David Ciminello thinks of the workshops he teaches as spaces for generative creativity, where the individual voice of each writer is respected and fostered above all else. “My primary focus in teaching is to help students find and cultivate their own voice.”
“It's so, so important for writers to find their voice.”
Ciminello’s own journey of finding his voice began at the Attic. He first came to the Attic as from Los Angeles, where he’d been working as an actor and screenwriter. “I wanted to explore writing in a new way,” he says. Ciminello saw an ad in the Willamette Week for a flash fiction course taught by David Biespiel and signed up.
“The Attic at that time was in a literal attic. I think it was above a beauty salon. You had to circle and go around the back and go up this rickety set of stairs.”
Ciminello was enthralled with fiction. He went on to take several poetry classes at the Attic as well. “Throughout my journey as a prose writer I was interested in taking various workshops in different genres and forms, particularly ones that were foreign to me,” he says.
After studying at the Attic for several years, Ciminello taught his first course – a screenwriting class. Although at first hesitant to teach something he felt he’d left behind, Ciminello quickly found a passion for teaching. “It didn't matter what I was teaching, any kind of writing. I loved teaching.”
He also enjoyed being a mentor to young writers – something he himself has benefitted from throughout his own writing career. “I've been lucky in my life to have the privilege and the honor of working with a lot of writers had mentored me. I was always so grateful for that.”
“When I was able to pay that back and give that to other writers I found it so rewarding and so inspiring.”
Ciminello began teaching prose classes at the Attic as well. In 2005 he moved to New York to pursue his MFA, but he continued to return to Portland and teach during the summers. “During the school year, I was teaching in New York. I taught slam poetry to 3rd grade through 5th grade classrooms in the Bronx. Then I would come to Portland in the summer and teach prose writing.”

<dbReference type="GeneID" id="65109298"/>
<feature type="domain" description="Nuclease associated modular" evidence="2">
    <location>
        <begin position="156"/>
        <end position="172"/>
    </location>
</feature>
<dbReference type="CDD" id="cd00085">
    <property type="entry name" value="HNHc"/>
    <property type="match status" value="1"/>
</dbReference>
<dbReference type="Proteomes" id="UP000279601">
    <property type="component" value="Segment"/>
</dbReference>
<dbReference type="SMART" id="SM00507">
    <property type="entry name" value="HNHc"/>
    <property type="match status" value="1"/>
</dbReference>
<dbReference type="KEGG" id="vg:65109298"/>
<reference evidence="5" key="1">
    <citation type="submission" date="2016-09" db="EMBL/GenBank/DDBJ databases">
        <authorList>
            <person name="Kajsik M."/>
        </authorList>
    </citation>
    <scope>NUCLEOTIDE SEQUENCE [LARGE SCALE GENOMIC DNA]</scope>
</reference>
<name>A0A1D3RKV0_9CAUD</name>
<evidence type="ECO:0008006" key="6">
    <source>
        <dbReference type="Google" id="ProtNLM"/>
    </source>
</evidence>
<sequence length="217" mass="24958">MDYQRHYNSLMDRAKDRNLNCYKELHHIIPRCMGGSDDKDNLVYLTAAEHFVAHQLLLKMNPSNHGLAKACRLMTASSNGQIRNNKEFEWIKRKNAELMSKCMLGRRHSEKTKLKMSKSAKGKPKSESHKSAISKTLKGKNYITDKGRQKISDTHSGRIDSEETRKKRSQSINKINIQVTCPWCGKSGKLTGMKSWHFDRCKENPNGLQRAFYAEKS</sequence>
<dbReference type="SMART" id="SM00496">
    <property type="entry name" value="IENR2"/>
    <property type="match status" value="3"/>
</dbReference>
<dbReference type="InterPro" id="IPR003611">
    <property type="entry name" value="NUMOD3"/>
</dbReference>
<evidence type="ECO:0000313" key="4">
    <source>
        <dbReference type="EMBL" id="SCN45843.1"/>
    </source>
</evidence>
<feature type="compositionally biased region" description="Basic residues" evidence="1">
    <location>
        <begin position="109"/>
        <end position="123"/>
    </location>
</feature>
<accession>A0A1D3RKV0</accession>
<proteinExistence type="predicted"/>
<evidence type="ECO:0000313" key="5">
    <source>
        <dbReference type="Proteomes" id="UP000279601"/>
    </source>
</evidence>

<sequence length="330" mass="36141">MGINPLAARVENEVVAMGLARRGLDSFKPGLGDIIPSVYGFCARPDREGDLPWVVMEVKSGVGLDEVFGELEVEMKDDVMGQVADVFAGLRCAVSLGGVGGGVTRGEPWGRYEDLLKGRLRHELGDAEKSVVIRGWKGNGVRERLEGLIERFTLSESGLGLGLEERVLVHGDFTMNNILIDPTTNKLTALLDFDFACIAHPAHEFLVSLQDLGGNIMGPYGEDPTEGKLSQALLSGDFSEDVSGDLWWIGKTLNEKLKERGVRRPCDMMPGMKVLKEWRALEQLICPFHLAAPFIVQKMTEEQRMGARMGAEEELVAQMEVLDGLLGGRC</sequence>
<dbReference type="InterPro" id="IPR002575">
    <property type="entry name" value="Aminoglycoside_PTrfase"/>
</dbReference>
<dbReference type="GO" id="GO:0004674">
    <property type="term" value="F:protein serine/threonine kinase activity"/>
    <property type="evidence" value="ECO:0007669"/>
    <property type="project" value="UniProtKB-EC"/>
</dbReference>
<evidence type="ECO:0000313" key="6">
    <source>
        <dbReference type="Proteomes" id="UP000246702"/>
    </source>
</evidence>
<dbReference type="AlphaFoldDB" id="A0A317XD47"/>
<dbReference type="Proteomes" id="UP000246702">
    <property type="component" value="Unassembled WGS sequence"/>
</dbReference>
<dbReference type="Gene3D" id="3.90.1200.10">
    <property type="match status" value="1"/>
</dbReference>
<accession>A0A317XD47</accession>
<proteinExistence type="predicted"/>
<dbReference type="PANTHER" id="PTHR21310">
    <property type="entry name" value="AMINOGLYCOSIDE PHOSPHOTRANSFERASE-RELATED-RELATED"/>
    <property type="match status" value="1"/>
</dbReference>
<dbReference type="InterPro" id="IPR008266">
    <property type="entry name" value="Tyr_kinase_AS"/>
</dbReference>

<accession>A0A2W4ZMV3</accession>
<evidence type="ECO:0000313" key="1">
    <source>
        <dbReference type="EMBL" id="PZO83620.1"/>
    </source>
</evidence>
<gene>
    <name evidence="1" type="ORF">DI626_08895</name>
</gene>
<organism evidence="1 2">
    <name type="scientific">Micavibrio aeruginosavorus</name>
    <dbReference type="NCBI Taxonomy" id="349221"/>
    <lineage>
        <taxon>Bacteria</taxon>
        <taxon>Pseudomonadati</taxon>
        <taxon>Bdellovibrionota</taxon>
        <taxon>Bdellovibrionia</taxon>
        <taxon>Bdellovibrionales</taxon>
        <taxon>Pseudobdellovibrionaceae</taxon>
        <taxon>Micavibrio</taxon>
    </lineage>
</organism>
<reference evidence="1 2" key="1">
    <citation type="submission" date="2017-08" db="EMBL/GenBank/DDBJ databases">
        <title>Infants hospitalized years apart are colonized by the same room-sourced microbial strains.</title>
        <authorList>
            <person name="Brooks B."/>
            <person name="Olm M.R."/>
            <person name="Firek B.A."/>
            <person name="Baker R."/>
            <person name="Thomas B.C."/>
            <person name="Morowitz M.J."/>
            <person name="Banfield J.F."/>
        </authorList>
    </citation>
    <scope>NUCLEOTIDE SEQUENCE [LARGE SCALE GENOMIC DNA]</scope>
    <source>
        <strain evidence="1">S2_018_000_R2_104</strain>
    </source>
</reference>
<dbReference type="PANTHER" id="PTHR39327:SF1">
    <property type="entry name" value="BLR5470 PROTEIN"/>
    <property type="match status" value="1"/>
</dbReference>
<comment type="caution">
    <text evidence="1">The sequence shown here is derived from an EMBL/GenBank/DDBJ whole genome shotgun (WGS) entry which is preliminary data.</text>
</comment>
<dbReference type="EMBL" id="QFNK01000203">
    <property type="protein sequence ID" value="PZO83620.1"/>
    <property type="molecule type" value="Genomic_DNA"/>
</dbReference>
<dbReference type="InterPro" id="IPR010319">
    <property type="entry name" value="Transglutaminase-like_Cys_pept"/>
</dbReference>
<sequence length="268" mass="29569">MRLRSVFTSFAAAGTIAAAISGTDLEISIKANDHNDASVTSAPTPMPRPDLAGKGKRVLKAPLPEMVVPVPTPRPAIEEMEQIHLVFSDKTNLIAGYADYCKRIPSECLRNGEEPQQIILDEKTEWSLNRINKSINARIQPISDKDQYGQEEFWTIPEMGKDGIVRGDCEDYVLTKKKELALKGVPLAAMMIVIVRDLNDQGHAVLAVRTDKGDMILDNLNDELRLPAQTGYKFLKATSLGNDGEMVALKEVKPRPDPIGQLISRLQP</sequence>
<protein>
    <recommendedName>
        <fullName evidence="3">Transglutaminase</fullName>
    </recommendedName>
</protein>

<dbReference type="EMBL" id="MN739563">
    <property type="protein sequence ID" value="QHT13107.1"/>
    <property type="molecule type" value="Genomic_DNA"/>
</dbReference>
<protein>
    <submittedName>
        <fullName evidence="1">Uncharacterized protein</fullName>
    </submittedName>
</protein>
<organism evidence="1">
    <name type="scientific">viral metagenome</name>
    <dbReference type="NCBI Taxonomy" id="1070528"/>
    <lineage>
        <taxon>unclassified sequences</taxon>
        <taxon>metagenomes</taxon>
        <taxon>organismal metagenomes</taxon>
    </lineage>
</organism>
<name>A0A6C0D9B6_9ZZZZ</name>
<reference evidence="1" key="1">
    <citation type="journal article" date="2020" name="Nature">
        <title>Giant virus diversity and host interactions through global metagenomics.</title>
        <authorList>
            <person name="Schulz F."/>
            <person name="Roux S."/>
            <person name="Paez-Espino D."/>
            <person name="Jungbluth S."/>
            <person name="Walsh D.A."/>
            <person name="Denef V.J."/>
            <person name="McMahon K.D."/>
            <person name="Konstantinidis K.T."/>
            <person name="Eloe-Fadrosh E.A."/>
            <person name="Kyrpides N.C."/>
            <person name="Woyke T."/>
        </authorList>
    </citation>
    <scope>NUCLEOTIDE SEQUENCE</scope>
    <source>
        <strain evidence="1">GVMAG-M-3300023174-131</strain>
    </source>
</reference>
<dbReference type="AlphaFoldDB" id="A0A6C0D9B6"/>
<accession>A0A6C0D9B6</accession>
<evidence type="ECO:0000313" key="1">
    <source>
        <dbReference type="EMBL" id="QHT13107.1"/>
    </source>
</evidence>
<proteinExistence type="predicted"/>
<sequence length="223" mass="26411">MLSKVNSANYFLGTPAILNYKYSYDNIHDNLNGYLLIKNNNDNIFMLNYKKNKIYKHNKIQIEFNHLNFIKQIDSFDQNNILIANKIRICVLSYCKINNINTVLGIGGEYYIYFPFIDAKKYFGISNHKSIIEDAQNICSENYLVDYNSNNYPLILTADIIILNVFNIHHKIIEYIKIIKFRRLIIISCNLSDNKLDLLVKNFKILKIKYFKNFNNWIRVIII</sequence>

Now, he lives in Portland full time, teaching fiction classes at the Attic year-round. “I really consider Portland my hometown now. The writing community here is amazing, incredibly special.
Recently, several of Ciminello’s students have published pieces that they began in his workshop. He encourages his students to follow their hearts with their writing, and not fall into the trap of trying to please every reader. His methodology in workshop is to meet listen and meet the needs of the writer. “It’s important for my students to honor everybody's individual voice. Because everybody's voice is different.”
This February, Ciminello is teaching a radically generative workshop that features bold prompts designed to help students release magic in their writing. The workshop will allow students to stretch and exercise literary muscles, play on the page, and experiment with form. Each workshop will consist of unique prompt-based writing exercises, informal shares, and transformational prompt-driven revision. The workshop is open to fiction and non-fiction writers alike.
David Ciminello's Radical Generations: The (3-hour) Writing Workout Workshop begins Thursday, February 21st. If you're interested in Ciminello's writing, you can check out a grant-awarded excerpt of his current manuscript and a recent publication in Nailed.
Former student Kellye McBride's work appears in Nailed.
Former student Desmond Everest Fuller's work appears in The Gravity Of The Thing.